According to Sefer Hayovelim the height was 13 parsa, 5433 amos and 2 zratot. (Source) This would come out to about 52.5 km. There are sources (such as) that take only the amos, because 50 km is unbelievable, and it doesn't really work out with the way the verse is built (חמשת אלפים וארבע מאות ושלושים ושלוש באמה עלה גבהו, ושתי זרתות ושלוש עשרה פרסה). ...


5

Mine says 35, and by measuring it, that's in millimeters (the bayis, not the titura). So yours is probably 4 cm = 40 millimeters. (I've heard this size called "daled al daled." I used to think that meant four etzbaos, but that's definitely not the case - an etzba is 20 mm according to R' A.C. Naeh, and about 26 mm according to the Chazon Ish, so tefillin ...


5

The numbers 34 or 4 found on the batim cases refer to the millimeter measurement of the upper cube of the batim. hence 34mm or 4, referring to 34mm. To follow the opinions of the Rishonim that hold the batim should be 2 'etzbaos (thumb widths) many will be more strict than the Shulchan Aruch, who says that there is no shiur to tefillin. Most hold that the ...


4

No, Shabbos is the longest. See the comments here: http://mi.yodeya.com/questions/2184/shelosha-veshishim-mi-yodeya/2208#2208


4

from here, quoting R. Isaac of Homil (a hebrew biography can be found here): The moon, when she was first created, was a glistening jewel. She did not merely reflect light, but rather transformed it and brought out its inner beauty, much as a precious stone glistens with a secret, hidden light all its own. In her own way, the moon was greater than the ...


4

Olas Yitzchak 292 says it is known from the times of the Rambam even though the Rambam did not hold it was necessary. He brings in the name of the Sefer Shaar HaMitzvos - Rabbi Chaim Vital - Parshas Kedoshim in the name of the Arizal. Ben Ish Chai in his Sefer Ben Ish Chayil says that when Mordechai was Muchtar Binimuso it means long Paiyos.


3

See Rabbi Neustadt’s book which quotes the Mishnah Berurah 27: 15 to say that long hair is not a natural outgrowth of the body and therefore constitutes a chatzitzah between the head and the head-tefila. There are however lenient opinions. There is a long article by Rabbi Aryeh Lebowitz - this is his conclusion: While one who grows long hair cannot be ...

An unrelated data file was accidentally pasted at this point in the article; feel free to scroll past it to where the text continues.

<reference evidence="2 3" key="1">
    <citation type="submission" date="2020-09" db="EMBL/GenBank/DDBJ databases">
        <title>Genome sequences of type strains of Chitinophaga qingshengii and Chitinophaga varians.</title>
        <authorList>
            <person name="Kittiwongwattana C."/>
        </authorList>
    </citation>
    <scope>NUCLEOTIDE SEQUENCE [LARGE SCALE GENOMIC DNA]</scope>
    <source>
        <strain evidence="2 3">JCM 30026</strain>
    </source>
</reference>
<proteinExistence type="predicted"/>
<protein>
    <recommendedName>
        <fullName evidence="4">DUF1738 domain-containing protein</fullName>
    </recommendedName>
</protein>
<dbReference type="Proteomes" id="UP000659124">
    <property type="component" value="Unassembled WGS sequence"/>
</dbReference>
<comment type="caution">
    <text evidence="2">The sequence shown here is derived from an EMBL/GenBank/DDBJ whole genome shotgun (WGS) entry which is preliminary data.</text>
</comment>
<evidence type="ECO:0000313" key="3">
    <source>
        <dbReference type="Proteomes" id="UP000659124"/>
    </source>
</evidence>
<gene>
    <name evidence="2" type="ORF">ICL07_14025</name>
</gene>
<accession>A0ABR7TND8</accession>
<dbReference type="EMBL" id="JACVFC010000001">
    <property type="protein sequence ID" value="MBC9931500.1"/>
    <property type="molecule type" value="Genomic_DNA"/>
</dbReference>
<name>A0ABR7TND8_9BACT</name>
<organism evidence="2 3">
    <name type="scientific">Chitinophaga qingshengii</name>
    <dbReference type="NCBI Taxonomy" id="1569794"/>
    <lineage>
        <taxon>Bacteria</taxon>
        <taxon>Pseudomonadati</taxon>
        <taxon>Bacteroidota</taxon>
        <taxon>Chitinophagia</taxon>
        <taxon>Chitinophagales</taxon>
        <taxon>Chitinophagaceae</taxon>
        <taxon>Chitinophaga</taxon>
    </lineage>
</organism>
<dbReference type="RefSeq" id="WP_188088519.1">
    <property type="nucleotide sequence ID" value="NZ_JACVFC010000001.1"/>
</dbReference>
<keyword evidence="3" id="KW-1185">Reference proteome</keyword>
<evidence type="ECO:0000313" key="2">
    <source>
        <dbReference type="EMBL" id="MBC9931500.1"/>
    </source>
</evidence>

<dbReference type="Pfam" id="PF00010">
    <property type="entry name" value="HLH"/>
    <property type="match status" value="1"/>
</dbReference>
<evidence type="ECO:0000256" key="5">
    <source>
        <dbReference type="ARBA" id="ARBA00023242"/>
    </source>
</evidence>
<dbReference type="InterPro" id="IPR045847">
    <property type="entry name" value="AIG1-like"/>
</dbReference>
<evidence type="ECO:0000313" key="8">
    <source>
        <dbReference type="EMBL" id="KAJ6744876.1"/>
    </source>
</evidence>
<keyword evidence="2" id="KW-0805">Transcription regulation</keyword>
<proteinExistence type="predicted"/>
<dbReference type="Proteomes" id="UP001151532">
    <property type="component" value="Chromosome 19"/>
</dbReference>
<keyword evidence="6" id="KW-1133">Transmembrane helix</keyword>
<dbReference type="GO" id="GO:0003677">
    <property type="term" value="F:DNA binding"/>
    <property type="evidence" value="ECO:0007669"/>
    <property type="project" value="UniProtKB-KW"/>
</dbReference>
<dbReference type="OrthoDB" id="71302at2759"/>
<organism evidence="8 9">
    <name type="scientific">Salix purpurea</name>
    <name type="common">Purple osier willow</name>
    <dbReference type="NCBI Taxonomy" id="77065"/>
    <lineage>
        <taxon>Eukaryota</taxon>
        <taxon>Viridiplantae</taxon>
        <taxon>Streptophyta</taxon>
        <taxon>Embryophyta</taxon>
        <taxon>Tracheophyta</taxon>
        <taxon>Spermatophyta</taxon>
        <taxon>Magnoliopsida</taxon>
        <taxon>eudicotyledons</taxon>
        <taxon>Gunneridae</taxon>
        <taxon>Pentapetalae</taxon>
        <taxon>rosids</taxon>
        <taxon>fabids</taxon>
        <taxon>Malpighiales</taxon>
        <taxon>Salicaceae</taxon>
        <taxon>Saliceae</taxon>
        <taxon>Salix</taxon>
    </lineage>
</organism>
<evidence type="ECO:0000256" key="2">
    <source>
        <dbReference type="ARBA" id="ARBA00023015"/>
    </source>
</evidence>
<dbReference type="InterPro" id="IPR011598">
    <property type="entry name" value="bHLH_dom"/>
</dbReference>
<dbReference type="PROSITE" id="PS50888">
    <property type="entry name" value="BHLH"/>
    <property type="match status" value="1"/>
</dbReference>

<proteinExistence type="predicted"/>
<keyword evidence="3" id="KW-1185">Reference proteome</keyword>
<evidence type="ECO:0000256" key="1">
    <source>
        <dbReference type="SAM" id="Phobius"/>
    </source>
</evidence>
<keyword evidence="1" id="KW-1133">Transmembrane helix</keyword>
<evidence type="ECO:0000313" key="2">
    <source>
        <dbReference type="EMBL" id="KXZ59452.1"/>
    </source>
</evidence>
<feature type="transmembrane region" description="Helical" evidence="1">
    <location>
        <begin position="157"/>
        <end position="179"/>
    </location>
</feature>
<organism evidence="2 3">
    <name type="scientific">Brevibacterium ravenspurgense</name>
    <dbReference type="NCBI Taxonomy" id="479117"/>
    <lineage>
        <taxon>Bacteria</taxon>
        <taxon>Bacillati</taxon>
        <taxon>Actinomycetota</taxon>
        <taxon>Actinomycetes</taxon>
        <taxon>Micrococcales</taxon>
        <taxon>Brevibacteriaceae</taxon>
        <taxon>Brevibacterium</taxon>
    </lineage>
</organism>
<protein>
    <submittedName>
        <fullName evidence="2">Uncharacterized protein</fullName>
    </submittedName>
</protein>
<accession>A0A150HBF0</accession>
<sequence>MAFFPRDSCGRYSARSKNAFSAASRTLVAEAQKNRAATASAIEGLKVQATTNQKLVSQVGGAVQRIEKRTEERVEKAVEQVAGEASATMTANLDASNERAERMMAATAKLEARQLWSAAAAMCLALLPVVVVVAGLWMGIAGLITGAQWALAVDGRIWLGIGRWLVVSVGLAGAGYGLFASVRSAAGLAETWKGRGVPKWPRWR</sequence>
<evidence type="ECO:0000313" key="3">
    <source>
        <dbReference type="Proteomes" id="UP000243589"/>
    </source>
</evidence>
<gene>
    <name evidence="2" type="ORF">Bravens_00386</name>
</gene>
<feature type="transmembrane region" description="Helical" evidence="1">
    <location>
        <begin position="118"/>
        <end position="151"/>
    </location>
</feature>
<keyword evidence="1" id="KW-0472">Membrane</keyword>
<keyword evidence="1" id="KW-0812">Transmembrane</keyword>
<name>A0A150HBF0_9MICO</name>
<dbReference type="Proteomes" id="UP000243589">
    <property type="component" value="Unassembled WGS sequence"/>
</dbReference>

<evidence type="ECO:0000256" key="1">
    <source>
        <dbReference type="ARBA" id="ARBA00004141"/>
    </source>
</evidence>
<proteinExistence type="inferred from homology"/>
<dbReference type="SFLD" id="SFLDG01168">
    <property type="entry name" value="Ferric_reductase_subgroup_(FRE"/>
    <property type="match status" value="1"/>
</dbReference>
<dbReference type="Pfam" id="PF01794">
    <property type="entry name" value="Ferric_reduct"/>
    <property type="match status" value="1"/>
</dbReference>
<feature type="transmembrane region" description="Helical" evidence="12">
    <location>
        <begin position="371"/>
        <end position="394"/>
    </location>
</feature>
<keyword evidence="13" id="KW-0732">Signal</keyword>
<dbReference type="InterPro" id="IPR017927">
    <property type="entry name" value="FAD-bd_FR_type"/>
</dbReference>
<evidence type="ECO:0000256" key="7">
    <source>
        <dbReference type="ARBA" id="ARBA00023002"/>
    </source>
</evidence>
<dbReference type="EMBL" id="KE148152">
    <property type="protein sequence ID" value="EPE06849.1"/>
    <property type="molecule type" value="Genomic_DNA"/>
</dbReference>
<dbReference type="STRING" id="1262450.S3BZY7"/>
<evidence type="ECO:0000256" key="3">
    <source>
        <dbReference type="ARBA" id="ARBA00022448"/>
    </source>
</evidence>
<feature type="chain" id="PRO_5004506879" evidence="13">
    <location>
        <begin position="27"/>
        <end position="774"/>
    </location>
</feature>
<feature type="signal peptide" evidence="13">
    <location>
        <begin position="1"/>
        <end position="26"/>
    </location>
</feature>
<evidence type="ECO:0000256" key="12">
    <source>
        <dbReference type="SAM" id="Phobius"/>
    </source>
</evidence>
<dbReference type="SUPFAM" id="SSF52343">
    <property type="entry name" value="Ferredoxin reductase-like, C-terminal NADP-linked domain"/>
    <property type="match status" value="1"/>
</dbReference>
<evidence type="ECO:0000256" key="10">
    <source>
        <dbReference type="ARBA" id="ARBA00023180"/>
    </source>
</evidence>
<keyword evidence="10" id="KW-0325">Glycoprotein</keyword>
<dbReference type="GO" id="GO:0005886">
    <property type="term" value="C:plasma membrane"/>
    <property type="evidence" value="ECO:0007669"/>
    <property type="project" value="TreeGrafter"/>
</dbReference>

3

Rabbi Natan Slifkin has an extensive presentation of all the different sides of the kezayis discussion here. He brings many opinions that actually do hold that the correct size of the kezayis is the actual size of an olive: R. Chaim of Volozhin (1749-1821) is widely revered as the father of the yeshivah world. Less known and certainly less popular in ...


3

Per Rabbi Shraga Simmons at About.com: Question: Why do male Chasidic Jews have the long side curls in their hair? Answer: The Torah says, "You shall not round off the peyos of your head" (Leviticus 19:27). The word peyos refers to sideburns -- i.e. the hair in front of the ears that extends to underneath the cheekbone which is level with the ...


3

I would say its luminosity diminished. For most heavenly bodies, the angular size is too small to be resolved by the eye, but the brightness varies by orders of magnitude, so when we say some object is greater or lesser than another, we almost always mean luminosity. As another option, recall that the Moon was created by a collision of a Mars-sized object ...